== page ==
Dodo charged me $99 for the privilege of changing our address and phone number, despite having us as good customers for six years, and then took almost two weeks before we could get “activated”.  (Did you wonder why I was not blogging?  Hmmmmm?  Or, be honest, did you not really notice?? ….)

Worst of all, the mail re-direction did not take effect.  Neighbours kept phoning me about the newspapers on our lawn and the letters piling up in the old letterbox.  To my many phone calls, Australia Post assured me that they would investigate, then that an investigation had been initiated, then that I would be sent a letter with the results of the “investigation”.  I kept pleading to just fix the problem and re-direct the letters and I didn’t care about an “investigation”, but yesterday we finally started getting re-directed mail (two weeks to the day! how hopeless is that!) and a letter apologising for any inconvenience.

To their credit, Energy Australia just quietly got on and did it, Foxtel (who we care least about) were totally efficient and impressive and gave us a promotional deal as we transferred from Austar, and Telstra came when they said they would.

I can’t stand living with boxes, so everything is unpacked long since.  Only problem is, I can’t find the cord that connects my camera to the computer, otherwise I would put in some pics of the past couple of weeks.

A trailer load, piled high, went to the tip.  All the neighbours’ garbage bins have been used to overflowing, as well as our own.  Yet there are still walls of boxes, sorted and packed and ready to go.

What to leave behind?  That is the agonising question.  I threw out four crates of teaching notes and folders from my 17 years in TAFE.  Guess that is an acknowledgement that I don’t expect to be standing in front of a class of students, ever again.  Being a multiple sclerosis carer meant it became increasingly difficult for me to leave the house long enough to teach a 3-hour class.  I finally realised I could not accept any more offers of casual work last November, when the last two times I was asked to fill in, I had to cancel at the last minute.

What about all Don’s old sermons, and worship resources?  Too painful to admit “never again”, even though I do know it is never again.  So, multiple sclerosis or not, the books from the study have been boxed and neatly lined up along the wall.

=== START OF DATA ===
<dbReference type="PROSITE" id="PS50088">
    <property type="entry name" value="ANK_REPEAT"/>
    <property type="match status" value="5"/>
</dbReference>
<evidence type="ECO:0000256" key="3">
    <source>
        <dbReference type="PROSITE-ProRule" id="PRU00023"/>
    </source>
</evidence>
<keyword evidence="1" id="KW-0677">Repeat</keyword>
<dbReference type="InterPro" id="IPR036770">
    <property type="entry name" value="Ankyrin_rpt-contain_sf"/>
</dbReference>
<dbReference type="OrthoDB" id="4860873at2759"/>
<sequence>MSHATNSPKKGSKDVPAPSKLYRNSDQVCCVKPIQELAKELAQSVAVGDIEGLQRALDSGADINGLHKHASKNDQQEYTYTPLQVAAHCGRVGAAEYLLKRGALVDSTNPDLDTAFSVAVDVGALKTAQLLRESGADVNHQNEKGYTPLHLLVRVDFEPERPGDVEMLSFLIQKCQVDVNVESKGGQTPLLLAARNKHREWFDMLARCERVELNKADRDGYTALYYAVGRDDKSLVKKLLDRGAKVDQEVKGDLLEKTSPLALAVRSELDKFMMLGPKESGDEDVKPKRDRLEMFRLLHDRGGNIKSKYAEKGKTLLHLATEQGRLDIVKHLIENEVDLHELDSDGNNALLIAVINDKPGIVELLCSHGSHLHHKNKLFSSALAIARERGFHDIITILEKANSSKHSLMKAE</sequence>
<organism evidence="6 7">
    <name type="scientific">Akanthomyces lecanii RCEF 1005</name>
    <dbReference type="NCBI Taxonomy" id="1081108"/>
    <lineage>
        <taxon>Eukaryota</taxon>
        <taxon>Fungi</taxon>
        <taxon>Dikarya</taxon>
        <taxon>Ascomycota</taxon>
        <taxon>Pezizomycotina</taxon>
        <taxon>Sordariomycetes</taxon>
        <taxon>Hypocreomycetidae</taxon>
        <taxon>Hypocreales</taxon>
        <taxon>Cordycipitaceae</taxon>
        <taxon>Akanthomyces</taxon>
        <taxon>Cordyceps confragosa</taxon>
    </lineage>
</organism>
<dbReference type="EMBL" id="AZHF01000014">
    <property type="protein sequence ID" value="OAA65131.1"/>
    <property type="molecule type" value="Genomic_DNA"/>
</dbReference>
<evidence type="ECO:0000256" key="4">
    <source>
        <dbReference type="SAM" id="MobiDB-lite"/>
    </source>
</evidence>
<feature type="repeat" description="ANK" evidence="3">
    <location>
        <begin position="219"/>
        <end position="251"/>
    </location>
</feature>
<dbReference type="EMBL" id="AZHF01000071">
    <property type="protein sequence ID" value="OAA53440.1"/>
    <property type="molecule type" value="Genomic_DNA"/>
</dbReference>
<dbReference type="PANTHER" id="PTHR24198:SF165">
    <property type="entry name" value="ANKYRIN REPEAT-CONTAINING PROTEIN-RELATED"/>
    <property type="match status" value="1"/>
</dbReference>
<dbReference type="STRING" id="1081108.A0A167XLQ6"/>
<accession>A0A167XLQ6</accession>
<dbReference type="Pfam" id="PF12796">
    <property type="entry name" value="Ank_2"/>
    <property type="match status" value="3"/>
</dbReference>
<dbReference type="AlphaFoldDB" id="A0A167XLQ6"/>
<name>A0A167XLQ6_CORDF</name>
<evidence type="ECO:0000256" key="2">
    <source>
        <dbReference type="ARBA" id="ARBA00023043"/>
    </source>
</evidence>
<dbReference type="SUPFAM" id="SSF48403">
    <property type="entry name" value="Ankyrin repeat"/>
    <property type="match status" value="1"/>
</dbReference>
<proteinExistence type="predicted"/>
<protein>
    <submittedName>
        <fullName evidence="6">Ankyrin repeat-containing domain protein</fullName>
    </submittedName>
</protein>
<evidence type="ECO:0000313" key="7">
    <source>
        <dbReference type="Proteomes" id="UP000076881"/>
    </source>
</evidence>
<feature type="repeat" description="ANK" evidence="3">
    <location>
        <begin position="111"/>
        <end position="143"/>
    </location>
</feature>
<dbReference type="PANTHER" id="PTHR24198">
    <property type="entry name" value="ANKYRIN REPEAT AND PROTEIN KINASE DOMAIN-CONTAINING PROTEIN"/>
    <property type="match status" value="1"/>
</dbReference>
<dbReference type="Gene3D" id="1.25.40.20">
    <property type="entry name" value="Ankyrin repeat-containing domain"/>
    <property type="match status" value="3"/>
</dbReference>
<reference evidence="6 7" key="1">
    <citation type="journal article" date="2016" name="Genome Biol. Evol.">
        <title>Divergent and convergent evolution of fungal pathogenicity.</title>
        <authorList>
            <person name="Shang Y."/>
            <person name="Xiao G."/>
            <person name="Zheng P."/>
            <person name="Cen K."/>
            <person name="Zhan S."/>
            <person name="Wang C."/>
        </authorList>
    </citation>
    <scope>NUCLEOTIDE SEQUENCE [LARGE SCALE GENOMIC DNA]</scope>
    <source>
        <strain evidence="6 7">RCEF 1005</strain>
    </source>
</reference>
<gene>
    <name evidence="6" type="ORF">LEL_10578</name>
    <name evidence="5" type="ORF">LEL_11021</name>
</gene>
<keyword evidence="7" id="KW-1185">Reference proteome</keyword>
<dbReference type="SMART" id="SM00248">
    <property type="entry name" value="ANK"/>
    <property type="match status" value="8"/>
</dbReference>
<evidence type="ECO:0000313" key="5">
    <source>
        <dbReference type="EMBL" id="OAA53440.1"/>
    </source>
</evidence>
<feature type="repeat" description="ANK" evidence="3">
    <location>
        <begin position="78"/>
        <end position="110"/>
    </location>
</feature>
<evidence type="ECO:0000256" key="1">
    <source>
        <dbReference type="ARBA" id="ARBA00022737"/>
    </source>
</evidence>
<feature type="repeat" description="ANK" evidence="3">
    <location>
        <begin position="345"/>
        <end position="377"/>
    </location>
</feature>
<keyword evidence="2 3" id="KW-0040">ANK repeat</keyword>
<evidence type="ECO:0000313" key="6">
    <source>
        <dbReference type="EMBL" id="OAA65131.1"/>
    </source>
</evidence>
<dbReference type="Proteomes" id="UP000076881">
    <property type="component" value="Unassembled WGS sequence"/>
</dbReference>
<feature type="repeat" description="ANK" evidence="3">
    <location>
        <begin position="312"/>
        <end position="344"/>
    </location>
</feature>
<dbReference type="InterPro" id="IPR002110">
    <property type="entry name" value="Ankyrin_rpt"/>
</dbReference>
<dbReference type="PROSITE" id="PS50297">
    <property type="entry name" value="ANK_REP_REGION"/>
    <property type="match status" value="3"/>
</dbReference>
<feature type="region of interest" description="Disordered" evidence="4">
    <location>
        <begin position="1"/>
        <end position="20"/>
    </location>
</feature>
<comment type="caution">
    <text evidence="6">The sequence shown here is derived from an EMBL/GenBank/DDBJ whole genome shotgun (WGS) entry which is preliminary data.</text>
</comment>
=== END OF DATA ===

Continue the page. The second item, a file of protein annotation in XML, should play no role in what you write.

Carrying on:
Most precious of all are the boxes of photos of our life together; at functions, travelling, getting out and about, with our children, laughing.  Life before multiple sclerosis took over. 

Dishes in the Sink

When we move house, I have always done my own packing.  The removalists come in and basically they just, well, “remove”.  They march in and start carrying out furniture and boxes, quick as a flash, leaving us with bare walls, and the carpet to vacuum, before you can blink.

The removalists all have stories about times they had to do the packing for their customers.  We heard about one family that just got up in the morning and had breakfast, got into their car, and left.  The packers came in to find unmade beds, toys on the floor, even the breakfast dishes in the sink.

“Dishes in the sink!”  I exclaimed.  “What did they expect, did they want you to do the washing up for them?”

“I don’t know what they expected,” said the removalist.  “I wrapped up the dirty dishes and the dirty frying pan, and then when we got to the new house I unwrapped them and put them all in the sink.”

Well done, guys.  That’s what I call efficient.

We’ve signed a 6-month lease for a level house in Morisset Park.  No steps … well, a small step into the front door, is all.

We have to leave in a week!  The day our application was approved for the house, I came home from visiting Don in the hospital, thinking I would start packing boxes for that 3-hour break in the middle of the day (patients are “resting”, no visiting).  Came home, surveyed the enormity of it all, realised I didn’t even know how to start — and promptly sat down and watched TV for the 3 hours instead.

Now, of course, I am on a roll, and there are boxes in all directions, enormous piles of rubbish and equally enormous piles to go to St Vinnies  — not rubbish for Vinnies, I only give away what I would be happy to buy myself.

Here is the front of the house, and you don’t go down those steps you can see (go via the carport instead).

The living room looks nice and spacious now, probably nicer than when it is cluttered with all our stuff:

But what we really like is the idea of sitting out on the deck, looking out on Lake Macquarie.